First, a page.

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Rebellion Record: a Diary of American Events: Documents and Narratives, Volume 10. (ed. Frank Moore) 17 1 Browse Search
Southern Historical Society Papers, Volume 26. (ed. Reverend J. William Jones) 13 1 Browse Search
Southern Historical Society Papers, Volume 2. (ed. Reverend J. William Jones) 1 1 Browse Search
John Dimitry , A. M., Confederate Military History, a library of Confederate States Military History: Volume 10.1, Louisiana (ed. Clement Anselm Evans) 1 1 Browse Search
Southern Historical Society Papers, Volume 33. (ed. Reverend J. William Jones) 1 1 Browse Search
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Browsing named entities in Southern Historical Society Papers, Volume 26. (ed. Reverend J. William Jones). You can also browse the collection for A. M. Gordon or search for A. M. Gordon in all documents.

Your search returned 7 results in 4 document sections:

Southern Historical Society Papers, Volume 26. (ed. Reverend J. William Jones), War Diary of Capt. Robert Emory Park, Twelfth Alabama Regiment. January 28th, 1863January 27th, 1864. (search)
any. Received a letter announcing the marriage of brother J. F. to Miss Bailey, and wrote a congratulatory letter. April 20. The counterpart of yesterday, rainy and disagreeable. April 21. Uneventful. April 22. Visited old friends in Gordon's and Doles' Georgia brigades. Saw Lieut. Tom Harris, of 12th Georgia, who promised to preach to 12th Alabama next Sunday. Wrote out a recommendation and obtained the signatures of every officer in the regiment for the appointment of Billy Mootain H. W. Cox and Lieutenant Dualey. We lost a total of 134 men out of our small regiment in killed, wounded and missing. Thirteen were killed outright and eighty-seven wounded severely. The brigade lost five field officers. Lieutenant-Colonel A. M. Gordon, brother of General J. B. Gordon, was killed. He was an accomplished gentleman, a fine officer and a true Christian. After being shot, he coolly said he was willing to die for the cause. Fighting Joe's army was terribly repulsed
Southern Historical Society Papers, Volume 26. (ed. Reverend J. William Jones), chapter 1.11 (search)
ate dead. They will tell of the splendid generalship of the chieftans of the South. How the names of her Lees, her Johnstons, of Davis, of Stonewall Jackson, of Gordon and a host of other great captains, by the blaze of battle were photographed on the fore-front leaf of fame. How Jeb Stuart and Forrest and Alabama's own gallantby pillage of another's home, or degrade his wife and mother by insulting the wives and mothers of other men. His chivalry taught him to protect the defenceless. Gordon expressed this feeling when he said to the frightened women of the invaded town of York, who feared insult if his ragged troops were permitted to disperse througha mistake in them, soon found means to weed out the inefficient. He did better in his day by the election of officers, than in this day when they are appointed. Gordon and Rodes are examples of the men whom he selected to lead. He was a cleanly man, despite his rags. Most of them had sooner parted with a pair of shoes, than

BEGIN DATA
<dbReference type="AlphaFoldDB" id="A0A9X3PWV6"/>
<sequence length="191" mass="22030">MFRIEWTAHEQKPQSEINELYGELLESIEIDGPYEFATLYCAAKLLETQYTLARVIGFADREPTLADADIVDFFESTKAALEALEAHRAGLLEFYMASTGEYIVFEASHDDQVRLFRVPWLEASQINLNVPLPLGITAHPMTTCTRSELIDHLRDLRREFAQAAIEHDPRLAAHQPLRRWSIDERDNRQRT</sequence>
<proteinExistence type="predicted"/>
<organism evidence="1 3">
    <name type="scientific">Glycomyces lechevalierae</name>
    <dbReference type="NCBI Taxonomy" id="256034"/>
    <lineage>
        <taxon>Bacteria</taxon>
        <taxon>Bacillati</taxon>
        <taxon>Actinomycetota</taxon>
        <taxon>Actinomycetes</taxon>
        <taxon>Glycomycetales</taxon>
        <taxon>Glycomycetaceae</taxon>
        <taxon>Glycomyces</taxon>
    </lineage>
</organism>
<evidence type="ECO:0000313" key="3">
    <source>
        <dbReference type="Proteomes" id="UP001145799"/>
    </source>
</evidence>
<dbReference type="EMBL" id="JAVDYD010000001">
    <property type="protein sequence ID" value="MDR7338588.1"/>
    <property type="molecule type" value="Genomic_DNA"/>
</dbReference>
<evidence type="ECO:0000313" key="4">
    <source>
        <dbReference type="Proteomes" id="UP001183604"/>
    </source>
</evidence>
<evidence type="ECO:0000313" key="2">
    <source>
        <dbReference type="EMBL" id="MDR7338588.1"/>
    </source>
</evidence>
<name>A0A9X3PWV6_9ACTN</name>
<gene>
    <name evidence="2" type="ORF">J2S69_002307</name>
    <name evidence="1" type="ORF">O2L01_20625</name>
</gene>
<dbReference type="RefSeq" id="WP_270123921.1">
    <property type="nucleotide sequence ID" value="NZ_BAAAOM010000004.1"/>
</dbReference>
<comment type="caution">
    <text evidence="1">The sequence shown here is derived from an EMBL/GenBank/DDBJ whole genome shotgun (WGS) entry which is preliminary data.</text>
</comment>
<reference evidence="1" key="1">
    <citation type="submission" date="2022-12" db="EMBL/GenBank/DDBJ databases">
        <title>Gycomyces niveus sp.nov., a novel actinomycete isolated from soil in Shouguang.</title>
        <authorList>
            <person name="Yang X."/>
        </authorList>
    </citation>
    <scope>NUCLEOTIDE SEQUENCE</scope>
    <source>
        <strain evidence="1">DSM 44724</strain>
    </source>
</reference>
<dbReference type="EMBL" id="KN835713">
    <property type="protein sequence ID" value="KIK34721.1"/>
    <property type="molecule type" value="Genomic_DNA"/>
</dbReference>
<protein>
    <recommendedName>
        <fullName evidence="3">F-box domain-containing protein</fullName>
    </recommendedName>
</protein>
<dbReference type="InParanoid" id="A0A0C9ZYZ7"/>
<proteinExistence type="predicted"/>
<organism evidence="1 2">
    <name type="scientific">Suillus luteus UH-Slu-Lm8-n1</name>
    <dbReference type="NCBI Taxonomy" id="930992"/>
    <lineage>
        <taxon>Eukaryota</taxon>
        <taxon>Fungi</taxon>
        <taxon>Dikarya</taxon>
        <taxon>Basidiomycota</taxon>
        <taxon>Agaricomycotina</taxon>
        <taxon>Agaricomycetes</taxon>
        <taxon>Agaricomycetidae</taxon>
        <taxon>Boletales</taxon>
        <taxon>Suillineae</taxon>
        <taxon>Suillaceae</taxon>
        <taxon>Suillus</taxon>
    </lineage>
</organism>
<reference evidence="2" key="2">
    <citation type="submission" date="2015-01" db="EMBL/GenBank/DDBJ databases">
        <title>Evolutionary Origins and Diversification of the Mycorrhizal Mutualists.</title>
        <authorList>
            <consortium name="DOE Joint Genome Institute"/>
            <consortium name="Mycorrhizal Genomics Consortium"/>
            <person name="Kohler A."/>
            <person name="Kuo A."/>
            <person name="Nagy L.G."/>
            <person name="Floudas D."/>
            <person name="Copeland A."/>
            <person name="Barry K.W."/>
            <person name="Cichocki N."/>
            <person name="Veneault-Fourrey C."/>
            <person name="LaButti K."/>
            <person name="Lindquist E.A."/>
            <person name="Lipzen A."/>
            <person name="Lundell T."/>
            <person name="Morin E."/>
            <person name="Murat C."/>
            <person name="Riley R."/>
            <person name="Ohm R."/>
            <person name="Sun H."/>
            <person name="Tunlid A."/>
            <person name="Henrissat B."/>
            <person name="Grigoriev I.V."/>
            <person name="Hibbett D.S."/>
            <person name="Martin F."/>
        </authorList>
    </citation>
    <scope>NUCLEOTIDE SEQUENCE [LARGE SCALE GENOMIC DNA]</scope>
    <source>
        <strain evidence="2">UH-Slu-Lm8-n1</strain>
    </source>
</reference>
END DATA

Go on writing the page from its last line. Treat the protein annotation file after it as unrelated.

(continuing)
Southern Historical Society Papers, Volume 26. (ed. Reverend J. William Jones), The Confederate cause and its defenders. (search)
guage of Wordsworth: Perfect women, nobly planned To warn, to comfort and command. And what can I say of our leaders in that cause? It is no small thing to be able to say of them that they were cultivated men, without fear, and without reproach, and most of them the highest types of Christian gentlemen; that they were men whose characters have borne the inspection and commanded the respect of the world. Yes, the names of Davis, of Lee, of Jackson, the Johnstons, Beauregard, Ewell, Gordon, Early, Stuart, Hampton, Magruder, the Hills, Forrest, Cleburne, Polk, and a thousand others I could mention, will grow brighter and brighter, as the years roll on, because no stain of crime or vandalism is linked to those names; and because those men have performed deeds which deserve to live in history. And what shall I say of the men who followed these leaders? I will say this, without the slightest fear of contradiction from any source: They were the most unselfish and devoted patriots
Southern Historical Society Papers, Volume 26. (ed. Reverend J. William Jones), Index. (search)
f, 240. Frayser, Captain R. E., 87. Frobel, Colonel B. W., 142. Furman's Light Artillery, 238. Gaines' Mill, Battle of, 146. Garnett, Surg., A. Y. P., 15. Garnett, Hon. James M.; his life and character, 347. Garnett, Prof., Jas. M., 347. Garnett, Hon. T. S., 315. Geneva Commission; Finding of the, 219. Germanna Ford, Battle of, 25. Gettysburg, Battle of, 12, 116; Causes of Defeat at, 127. Gilham, Col., Wm.. 242. Gladstone, Hon. W. E, 332. Glennan, M , 167. Gordon, Col. A. M.; killed, 7. Gorgas, Gen., Josiah, 366. Graves, Gen. B., 16. Greeley, Horace, 325, 329. Greg. Percy, 332. Grigsby, Hugh Blair, 351. Guthrie, Rev., Donald, 372. Hampden-Sidney College, 258, 289. Hamilton, Alex., 189. Hamilton, Capt., James, 105. Hammond, Lieu't., killed, Hanover C. H.; Engagement at, 249. Harper's Ferry, Va., 139 Hawes, Samuel P., 259. Hay, Mary Eliza, 33. Hayes, General; captured, 8. Henry, Win. Wirt, 350. Herbert, Hon. H. A.; address of, 21